Consider two natural numbers $n_1$ and $n_2$, out of which one is twice as large as the other. We are not told whether $n_1$ is larger or $n_2$, we can state following two propositions:

PROPOSITION 1: The difference $n_1-n_2$, if $n_1 >n_2$, is different from the difference $n_2-n_1$, if $n_2 >n_1$.

PROPOSITION 2: The difference $n_1-n_2$, if $n_1 >n_2$, is the same as the difference $n_2-n_1$, if $n_2 >n_1$.

Moving on the proofs:

PROOF OF PROPOSITION 1: Let $n_1 > n_2$, then $n_1=2n_2$. Therefore, $n_1-n_2=2n_2-n_2=n_2$. That’s, the difference is $n_2$.

Let $n_2 >n_1$, then $n_1=\dfrac{1}{2} n_2$. Therefore, $n_2-n_1=n_2-\dfrac{1}{2}n_2=\dfrac{1}{2}n_2$. That’s, the difference is $\dfrac{1}{2}n_2$.

$\Rightarrow$ The proposition is true. $\Box$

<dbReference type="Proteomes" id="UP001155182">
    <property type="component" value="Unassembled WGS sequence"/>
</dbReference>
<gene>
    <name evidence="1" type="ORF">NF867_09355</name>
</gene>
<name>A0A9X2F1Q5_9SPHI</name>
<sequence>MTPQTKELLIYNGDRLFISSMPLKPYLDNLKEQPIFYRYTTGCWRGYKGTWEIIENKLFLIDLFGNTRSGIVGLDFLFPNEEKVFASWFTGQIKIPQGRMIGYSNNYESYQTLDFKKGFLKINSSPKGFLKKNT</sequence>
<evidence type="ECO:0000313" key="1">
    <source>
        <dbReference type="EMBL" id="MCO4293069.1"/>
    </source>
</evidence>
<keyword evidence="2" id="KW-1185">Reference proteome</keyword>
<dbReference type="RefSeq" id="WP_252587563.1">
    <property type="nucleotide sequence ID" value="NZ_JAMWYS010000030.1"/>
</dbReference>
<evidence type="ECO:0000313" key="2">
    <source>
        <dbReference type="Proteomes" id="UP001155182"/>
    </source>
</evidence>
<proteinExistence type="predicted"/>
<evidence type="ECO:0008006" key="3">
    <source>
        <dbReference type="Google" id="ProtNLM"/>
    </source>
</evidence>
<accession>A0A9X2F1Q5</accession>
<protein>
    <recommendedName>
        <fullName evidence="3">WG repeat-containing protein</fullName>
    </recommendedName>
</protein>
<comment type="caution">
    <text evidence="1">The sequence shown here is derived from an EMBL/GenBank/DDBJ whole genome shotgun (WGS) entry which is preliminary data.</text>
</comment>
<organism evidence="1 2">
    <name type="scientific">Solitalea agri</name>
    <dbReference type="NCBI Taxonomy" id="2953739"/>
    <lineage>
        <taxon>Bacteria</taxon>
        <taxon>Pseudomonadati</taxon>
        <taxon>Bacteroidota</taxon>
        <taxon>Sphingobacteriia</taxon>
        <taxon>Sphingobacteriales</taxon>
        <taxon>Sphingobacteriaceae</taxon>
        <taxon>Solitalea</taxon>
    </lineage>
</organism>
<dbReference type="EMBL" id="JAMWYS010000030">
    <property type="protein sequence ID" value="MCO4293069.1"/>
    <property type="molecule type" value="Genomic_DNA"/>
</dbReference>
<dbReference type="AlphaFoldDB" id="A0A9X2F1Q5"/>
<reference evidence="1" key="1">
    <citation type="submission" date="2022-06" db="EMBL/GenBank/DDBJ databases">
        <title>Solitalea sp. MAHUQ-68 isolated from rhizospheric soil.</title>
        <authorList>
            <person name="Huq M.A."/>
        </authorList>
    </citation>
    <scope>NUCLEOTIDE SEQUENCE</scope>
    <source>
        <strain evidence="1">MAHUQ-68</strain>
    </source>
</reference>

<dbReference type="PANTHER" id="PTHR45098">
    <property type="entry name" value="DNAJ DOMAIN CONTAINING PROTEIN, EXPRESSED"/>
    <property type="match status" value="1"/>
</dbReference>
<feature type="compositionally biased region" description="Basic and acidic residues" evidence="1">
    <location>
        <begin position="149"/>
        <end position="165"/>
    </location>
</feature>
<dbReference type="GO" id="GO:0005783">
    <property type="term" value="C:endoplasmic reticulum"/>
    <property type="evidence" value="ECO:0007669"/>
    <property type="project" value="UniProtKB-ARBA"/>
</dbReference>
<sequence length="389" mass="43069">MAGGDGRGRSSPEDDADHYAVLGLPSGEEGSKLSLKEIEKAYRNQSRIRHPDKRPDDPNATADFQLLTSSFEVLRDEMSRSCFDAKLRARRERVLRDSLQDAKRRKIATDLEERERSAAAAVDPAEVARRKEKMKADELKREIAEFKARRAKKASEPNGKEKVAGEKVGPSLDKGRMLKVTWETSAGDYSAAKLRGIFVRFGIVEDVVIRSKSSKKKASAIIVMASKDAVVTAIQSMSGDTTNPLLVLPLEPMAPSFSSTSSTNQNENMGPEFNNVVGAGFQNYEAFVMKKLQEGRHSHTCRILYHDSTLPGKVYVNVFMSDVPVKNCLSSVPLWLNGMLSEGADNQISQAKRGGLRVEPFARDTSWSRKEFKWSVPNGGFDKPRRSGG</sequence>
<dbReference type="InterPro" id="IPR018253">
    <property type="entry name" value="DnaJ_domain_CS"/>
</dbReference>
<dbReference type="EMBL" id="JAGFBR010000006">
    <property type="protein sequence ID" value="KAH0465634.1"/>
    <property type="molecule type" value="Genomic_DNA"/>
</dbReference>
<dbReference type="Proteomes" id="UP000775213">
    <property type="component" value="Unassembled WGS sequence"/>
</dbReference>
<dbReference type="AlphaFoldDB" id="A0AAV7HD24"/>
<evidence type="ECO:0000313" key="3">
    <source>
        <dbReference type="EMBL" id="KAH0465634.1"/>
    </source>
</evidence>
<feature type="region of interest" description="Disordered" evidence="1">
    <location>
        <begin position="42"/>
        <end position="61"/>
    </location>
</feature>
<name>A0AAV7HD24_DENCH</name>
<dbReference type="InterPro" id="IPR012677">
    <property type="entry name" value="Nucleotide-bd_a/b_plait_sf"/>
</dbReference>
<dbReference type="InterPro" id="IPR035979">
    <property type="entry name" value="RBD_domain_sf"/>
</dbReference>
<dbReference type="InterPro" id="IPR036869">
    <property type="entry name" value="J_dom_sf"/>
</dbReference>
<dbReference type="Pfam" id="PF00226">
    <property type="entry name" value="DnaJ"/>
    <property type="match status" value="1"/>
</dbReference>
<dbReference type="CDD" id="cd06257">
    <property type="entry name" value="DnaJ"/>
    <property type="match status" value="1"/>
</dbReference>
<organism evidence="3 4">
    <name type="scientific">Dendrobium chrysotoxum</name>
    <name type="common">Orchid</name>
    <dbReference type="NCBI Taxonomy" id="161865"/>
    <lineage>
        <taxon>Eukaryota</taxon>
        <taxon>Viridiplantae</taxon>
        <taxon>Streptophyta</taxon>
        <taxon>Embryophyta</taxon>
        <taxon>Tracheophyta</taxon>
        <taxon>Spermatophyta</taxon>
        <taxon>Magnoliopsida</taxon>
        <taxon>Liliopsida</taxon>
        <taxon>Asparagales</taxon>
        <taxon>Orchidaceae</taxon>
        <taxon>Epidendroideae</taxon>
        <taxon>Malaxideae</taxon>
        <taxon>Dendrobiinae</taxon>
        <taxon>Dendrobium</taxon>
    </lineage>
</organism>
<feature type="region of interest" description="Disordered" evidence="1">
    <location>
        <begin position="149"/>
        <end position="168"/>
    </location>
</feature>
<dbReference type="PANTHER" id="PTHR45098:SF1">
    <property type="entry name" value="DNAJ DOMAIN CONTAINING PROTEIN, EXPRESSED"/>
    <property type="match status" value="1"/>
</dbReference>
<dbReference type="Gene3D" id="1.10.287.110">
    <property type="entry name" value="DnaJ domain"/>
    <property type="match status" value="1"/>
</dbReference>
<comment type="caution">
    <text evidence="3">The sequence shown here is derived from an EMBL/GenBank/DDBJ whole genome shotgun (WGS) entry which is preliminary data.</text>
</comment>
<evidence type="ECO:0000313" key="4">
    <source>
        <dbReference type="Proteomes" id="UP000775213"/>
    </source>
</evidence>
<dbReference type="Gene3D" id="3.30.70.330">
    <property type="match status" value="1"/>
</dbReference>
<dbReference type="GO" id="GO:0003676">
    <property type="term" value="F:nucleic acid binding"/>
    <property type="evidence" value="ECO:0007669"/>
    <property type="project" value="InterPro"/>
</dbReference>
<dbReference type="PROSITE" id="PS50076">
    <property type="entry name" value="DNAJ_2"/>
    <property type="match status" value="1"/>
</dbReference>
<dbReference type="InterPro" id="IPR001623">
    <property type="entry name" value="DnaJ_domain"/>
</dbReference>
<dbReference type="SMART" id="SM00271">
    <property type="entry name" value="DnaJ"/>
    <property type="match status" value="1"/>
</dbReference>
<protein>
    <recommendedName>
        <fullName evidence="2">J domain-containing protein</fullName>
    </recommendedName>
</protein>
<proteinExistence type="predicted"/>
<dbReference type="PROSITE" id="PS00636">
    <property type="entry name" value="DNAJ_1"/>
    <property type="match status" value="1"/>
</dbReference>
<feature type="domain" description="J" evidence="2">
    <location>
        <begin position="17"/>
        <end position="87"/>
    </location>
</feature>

PROOF OF PROPOSITION 2: Let $n_1 >n_2$, then $n_1-n_2 = n$, where $n$ is a fixed natural number.

If $n_2 >n_1$, then $n_2-n_1$ again equals to $n$.

Therefore, the proposition is true. $\Box$.

If you re-read the propositions, you’ll find that these are actually contradicting each others. But as both can’t be true, which one should be treated as the correct one?

If you think that proposition 2 is true, then you need to reconsider and read again the propositions. Proposition 2 seems correct at first instance, but it isn’t. Take an example, let $n_1=40$ and $n_2=20$, then $n_1-n_2=20$. Again, let $n_1=10$ and $n_2=20$, then $n_2-n_1=10$. Hence, the proposition 1 is true. $\Box$

Reference: “A curious paradox”, R. Smullyan